A few weeks ago, on what had to be one of the windiest days of the year, I was crazy enough to attempt photographing seabirds along the New Jersey coast. Armed with some new telephoto equipment, I was adamant about shooting some birds. But as I was trying to steady myself in the violent wind, I began to question the sanity of this endeavor. At that same moment, a car pulled up directly in my line of sight. I recognized the driver as we had spoken casually several times along the trail; however, this time she had something interesting to share with me. Devastated by wind chill factor, I listened to her explain how her husband, an avid birder, had driven five hours west of where we were standing to see an enormous migration of snow geese. Roughly 110,000 in fact! On their way home to the Arctic tundra to breed, the snow geese had apparently stopped to take a breather in Middle Creek, Pennsylvania and it sounded like quite a spectacle to behold.
Grateful for this piece of information, I made the swift decision to put my camera away and do some quick research. As I surfed the web, I became exhilarated by the idea of a hundred thousand birds as I realized I had never seen so many in my life. I grew increasingly eager at the prospect of witnessing such an event. However, by the time I was able to make it to Middle Creek (two days later), the park rangers informed me that the snow geese population had decreased by half. Eventually more would arrive from the south but I only had the one afternoon so 55,000 geese and a few thousand tundra swan would have to suffice.
I arrived by early afternoon and the air was a bit frigid. Despite the cold, it was lovely to find a large group of birders, photographers, and families just as excited about the migration as I was. Everyone had gathered around the edge of Middle Creek Lake where they waited patiently for any sign of activity from the napping geese. I looked for a spot to get set up but prime real estate was difficult to secure. As I got situated and pulled out my new gear, I noticed a bit of commotion out on the lake. What started with the honking of a few geese quickly grew into a chorus and eventually a magnificent blanket of white peeling off the frozen earth and into flight. I found myself awe-struck and only half-heartedly took a few shots as my concentration was elsewhere. With an eye glued to my viewfinder, I could only see a fraction of the scene. It felt as though I were inside a giant snow globe and the snowflakes dancing all around me were in fact snow geese.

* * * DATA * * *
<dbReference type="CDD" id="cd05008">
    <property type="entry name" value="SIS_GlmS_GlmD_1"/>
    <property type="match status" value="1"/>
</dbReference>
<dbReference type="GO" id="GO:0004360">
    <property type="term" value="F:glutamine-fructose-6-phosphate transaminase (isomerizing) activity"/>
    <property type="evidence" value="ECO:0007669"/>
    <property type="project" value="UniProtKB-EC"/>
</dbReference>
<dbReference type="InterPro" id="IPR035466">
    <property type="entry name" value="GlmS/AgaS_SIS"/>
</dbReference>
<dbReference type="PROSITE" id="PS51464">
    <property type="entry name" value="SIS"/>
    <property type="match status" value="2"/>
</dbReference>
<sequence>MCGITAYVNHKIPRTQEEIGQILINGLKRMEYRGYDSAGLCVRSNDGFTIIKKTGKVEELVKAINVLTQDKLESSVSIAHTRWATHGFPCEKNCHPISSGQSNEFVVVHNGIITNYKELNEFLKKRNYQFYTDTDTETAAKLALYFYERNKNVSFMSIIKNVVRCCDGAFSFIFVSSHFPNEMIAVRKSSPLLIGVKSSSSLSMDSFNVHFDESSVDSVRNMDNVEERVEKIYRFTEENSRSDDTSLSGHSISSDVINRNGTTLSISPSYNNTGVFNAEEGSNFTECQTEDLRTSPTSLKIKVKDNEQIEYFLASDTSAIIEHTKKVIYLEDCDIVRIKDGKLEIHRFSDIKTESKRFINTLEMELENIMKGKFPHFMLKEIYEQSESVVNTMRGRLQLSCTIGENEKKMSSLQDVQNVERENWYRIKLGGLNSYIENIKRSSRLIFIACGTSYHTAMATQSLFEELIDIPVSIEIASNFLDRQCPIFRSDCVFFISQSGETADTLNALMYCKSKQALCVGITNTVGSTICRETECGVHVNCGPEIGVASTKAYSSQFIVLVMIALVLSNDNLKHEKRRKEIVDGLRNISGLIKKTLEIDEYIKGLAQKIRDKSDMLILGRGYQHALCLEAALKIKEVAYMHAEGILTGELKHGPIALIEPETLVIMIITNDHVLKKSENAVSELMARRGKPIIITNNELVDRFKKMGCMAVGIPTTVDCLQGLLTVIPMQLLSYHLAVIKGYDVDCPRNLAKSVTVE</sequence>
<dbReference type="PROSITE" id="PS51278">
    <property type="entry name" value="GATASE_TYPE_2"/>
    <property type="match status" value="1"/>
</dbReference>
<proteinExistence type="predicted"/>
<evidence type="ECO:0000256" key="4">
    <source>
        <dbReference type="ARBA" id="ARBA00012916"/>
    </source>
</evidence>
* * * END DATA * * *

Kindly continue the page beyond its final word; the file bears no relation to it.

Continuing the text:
I spent the better part of the afternoon and early evening at the water’s edge playing around with my new equipment and chatting it up with some locals. From time to time small flocks of geese would fly north, however their exits were not nearly as grand as the first one I had encountered. As the sun inched its way towards the horizon, luckily I got one final chance to witness another mass flight exodus which was at least as impressive as the first. With just a small population of geese left on the lake, I was easily tempted to tag along with another photographer to a cornfield north of the lake. Very happy with the decision to leave the lake, I was able to get within ten feet of thousands of snow geese eating their dinner in a beautiful, rolling field as the sun set behind me. This final close encounter kissed by dapple sunlight made for the most special part of a special day providing a wonderful swan song for my avian afternoon.
*All images taken on a Canon 5D MKIII